Brad Strudstrup is a writer for KOHLER Generators blog website and I came across a few of his post from 2012 – I thought I would share with our ARC Electric Company customers. I recently shared a post from him on 48 hours without Power. This is his follow up post on planning an emergency pantry. Great tips. I went home after the first blog and scoured my pantry to see if we could make it 48 hours – my family relies heavily on stocking meat in winter and veggies in the summer. So we will be changing some things around to be more prepared. But Brad’s below post can be seen here and is great information.
 
What did our 48-hour rehearsal teach us about how to prepare for a real emergency, especially an extended one?
 
Lesson 1 – Water. Even with a fairly thin pantry, we weren’t going to starve. But there’s no question that having enough drinking water was a major problem. So stock up. You can buy large jugs of water at the grocery store or fill your own. All that water needs to be properly stored (dark, cool) and rotated (at least every six months) to keep your supply fresh.
 
Second, you’ll need even more water for cooking and hygiene. As we ran out of fresh water, I started to eye the hot water tank as a water source. If you happen to have rain barrels or a swimming pool, that would be a great source for toilet-flushing water.
 
Lesson 2 – An Alternate Stove. If we had a couple bags of charcoal (or propane tanks) or a camp stove or hot plate with plenty of extra fuel, we would have eaten better. Much better. We had boxes of pasta, bottles of tomato sauce, olive oil, garlic and plenty of spices; we could have had a wonderful dinner. We could have heated up our ready-to-eat (RTE) meals. Had a hot cup of coffee. Now that’s living!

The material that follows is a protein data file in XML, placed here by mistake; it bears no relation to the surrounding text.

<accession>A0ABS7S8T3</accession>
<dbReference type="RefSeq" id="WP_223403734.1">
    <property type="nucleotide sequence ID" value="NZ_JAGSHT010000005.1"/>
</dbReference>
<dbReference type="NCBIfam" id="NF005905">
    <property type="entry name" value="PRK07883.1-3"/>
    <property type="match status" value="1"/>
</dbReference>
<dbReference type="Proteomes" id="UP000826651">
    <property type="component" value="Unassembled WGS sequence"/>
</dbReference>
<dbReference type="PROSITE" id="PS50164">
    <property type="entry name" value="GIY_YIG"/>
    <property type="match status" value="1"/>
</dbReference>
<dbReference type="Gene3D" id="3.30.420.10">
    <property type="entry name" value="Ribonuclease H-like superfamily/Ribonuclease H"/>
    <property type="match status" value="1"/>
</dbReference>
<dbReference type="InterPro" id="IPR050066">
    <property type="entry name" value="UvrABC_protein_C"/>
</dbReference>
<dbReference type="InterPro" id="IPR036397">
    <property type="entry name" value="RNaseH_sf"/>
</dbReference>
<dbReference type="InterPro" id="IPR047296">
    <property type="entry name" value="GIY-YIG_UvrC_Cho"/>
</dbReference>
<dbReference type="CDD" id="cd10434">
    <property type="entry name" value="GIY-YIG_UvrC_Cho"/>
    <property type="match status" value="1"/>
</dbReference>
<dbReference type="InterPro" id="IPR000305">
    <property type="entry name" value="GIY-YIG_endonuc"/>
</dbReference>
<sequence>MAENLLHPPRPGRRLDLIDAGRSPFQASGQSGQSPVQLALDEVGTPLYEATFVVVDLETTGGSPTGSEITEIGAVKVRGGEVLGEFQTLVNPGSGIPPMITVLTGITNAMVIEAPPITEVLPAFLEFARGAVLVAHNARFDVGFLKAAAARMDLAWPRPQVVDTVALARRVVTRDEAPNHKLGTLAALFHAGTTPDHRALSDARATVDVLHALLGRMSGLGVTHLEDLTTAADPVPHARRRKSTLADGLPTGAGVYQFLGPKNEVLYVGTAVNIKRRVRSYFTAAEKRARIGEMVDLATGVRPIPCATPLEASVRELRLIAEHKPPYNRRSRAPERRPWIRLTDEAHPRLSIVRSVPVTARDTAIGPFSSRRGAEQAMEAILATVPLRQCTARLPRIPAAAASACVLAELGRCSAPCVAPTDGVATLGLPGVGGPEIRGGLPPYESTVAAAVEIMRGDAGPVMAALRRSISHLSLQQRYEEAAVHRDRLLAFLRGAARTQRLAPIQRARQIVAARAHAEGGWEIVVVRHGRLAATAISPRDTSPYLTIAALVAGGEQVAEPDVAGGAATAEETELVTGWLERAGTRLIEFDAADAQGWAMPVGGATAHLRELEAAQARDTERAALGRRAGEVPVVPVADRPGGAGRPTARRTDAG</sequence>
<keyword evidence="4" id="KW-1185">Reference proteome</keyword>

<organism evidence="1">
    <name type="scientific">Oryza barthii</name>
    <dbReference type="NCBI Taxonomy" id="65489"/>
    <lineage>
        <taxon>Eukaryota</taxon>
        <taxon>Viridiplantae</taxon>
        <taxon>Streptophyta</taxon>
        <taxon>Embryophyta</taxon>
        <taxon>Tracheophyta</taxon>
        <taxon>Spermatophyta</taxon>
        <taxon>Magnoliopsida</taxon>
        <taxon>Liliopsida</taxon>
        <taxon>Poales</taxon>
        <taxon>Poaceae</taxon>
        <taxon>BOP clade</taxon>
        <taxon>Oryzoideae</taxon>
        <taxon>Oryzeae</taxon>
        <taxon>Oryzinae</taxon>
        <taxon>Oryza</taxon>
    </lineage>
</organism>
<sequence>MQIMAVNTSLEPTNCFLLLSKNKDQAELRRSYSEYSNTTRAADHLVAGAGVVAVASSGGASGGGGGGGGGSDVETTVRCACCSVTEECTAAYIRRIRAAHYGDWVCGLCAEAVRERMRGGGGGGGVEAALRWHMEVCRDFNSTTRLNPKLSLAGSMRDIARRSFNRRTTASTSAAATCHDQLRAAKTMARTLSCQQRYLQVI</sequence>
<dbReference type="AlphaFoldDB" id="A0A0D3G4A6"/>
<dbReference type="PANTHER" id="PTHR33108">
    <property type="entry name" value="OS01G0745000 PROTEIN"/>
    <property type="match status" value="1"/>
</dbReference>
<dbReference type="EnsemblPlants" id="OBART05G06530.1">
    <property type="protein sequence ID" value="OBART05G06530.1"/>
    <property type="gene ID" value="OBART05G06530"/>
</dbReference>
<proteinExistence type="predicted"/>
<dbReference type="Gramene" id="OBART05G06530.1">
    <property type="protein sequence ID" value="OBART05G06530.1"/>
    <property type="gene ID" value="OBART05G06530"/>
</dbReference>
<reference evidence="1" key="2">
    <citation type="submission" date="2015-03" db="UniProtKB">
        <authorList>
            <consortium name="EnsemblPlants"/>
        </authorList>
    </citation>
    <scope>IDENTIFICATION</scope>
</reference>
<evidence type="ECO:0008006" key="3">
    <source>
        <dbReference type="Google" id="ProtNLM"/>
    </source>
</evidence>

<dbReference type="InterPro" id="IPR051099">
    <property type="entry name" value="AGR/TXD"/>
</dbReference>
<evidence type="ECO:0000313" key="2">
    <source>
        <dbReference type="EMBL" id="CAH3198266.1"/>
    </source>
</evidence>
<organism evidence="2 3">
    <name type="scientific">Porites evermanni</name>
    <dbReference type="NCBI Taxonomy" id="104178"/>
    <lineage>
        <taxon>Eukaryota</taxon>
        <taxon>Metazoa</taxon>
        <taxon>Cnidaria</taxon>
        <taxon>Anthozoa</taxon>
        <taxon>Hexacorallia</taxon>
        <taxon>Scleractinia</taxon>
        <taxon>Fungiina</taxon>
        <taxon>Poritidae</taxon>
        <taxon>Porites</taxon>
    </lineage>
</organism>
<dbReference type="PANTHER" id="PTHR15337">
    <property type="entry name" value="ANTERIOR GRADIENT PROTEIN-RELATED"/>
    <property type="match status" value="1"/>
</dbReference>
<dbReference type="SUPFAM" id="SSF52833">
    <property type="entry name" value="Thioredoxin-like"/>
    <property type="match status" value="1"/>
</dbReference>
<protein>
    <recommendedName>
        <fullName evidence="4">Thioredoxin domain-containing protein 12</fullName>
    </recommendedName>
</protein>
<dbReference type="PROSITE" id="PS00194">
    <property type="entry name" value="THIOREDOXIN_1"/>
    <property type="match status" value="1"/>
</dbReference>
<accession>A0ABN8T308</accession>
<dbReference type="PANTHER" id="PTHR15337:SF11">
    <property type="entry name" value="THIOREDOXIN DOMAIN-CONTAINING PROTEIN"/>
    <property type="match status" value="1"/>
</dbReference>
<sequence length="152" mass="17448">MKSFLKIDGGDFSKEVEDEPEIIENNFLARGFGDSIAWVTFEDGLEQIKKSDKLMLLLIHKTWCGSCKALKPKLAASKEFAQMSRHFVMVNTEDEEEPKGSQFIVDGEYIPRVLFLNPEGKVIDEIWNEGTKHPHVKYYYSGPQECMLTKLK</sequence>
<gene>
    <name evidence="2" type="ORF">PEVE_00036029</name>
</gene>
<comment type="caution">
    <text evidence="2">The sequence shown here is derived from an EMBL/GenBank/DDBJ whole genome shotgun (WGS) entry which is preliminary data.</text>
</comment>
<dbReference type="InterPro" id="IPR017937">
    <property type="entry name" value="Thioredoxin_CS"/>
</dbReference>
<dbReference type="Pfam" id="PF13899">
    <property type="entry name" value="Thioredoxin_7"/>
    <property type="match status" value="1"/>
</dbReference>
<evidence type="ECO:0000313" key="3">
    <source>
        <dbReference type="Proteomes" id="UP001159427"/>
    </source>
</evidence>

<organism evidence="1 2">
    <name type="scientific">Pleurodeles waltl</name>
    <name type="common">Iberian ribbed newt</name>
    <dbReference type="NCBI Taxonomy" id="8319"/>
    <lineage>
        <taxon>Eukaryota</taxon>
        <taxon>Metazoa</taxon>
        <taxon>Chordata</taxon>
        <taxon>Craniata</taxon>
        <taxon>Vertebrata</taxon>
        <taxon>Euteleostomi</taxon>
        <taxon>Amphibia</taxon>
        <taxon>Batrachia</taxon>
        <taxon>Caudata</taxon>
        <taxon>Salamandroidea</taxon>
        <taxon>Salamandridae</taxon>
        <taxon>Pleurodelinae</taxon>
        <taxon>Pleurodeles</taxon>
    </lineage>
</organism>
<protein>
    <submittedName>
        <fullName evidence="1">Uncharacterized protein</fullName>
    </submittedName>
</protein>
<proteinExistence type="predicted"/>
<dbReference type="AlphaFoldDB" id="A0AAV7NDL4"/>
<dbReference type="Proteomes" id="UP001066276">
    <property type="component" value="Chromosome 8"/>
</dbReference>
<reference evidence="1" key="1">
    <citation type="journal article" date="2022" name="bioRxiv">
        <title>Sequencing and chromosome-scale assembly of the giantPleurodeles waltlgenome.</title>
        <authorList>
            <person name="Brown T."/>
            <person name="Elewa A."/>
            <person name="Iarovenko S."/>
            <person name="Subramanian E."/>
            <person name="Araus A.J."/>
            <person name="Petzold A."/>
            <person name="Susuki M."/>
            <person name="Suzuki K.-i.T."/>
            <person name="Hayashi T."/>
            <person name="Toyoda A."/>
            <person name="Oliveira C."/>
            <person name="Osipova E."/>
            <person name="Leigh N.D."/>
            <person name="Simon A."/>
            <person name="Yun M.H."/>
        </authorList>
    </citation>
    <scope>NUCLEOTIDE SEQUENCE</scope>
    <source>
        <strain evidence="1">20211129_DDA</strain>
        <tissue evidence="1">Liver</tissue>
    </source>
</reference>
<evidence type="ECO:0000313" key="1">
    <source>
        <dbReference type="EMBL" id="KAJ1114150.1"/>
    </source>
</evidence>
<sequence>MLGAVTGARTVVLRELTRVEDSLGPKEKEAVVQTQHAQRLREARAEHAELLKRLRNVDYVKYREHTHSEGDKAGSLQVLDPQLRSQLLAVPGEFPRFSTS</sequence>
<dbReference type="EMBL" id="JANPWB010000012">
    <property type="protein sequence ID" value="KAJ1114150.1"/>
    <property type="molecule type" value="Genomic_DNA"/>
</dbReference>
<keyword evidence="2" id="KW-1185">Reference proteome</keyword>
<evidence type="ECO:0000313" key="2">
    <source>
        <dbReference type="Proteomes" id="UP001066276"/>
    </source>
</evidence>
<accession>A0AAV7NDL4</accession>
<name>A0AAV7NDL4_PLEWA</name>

Lesson 3 – More Ready-to-Eat Meals! We would have loved a week’s worth of ready-to-eat meals in vacuum pouches, cups or bowls. But RTE meals are fairly expensive, so buy when they’re on sale.
 
Lesson 4 – A Full Pantry. If you don’t have an alternative stove or plenty of RTEs, a well-stocked pantry will be the heart of your emergency planning. Think in terms of food groups.
 
Protein? Think: canned chicken, fish and beans, energy bars, peanut butter and nuts.
 
Dairy and Beverages? Think: powered or boxed milk or milk substitutes, instant breakfast shakes, boxed juices.
 
Vegetables and Fruits? Think: canned corn, carrots, peas and tomatoes. Canned peaches, pears, pineapple or ready-to-eat fruit cups. Applesauce!
 
Boxed and Packaged Foods? Think: pasta, rice, cereals. And bread substitutes like shelf-stable tortillas and taco shells.
 
Treats? Think: boxes of dried fruits, puddings, chocolate bars, jams and jellies, honey, sugar. Chips and pretzels for snacks.
 
Don’t Forget! Coffee and tea. Condiments like salsa, ketchup, mustard and a shaker of Parmesan cheese. Olive oil, salt and pepper, spices and seasonings.
 
Your preparations will need modification if you’re planning meals for an infant or anyone with dietary concerns or food allergies.
 
Lesson 5 – Disposable Dinnerware and Hygiene Products. Having paper plates, cups and plastic utensils would have been extremely helpful. Consider about how you’re going to clean up and maintain a high level of hygiene. Do you have enough napkins, paper towels and cleaning supplies? Garbage bags? Extra toilet paper and hand sanitizer?
 
Although this experience was challenging, it has taught me two important lessons: 1) a manual can opener is a great invention; and 2) we should all seriously consider a home generator! After all, with a backup generator, we’d have a different story to tell, because life and meals would be no different than any other day.”

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48 Hours without Power: So, What is for Dinner?

Brad Strudstrup is a writer for KOHLER Generators blog website and I came across a few of his post from 2012 – I thought I would share with our ARC Electric Company customers. If you had a power outage and did not have a backup generator – what would you eat or drink? His blog really puts a lot into perspective so I wanted to share. You can see his post here.
 
September 16, 2012 was “Dine in the Dark Day,” and our partners at FLASH and the Great Hurricane Blowout inspired me to try it. In fact, I simulated a power outage for 48 hours. Follow along as I describe our dining-in-the-dark experience.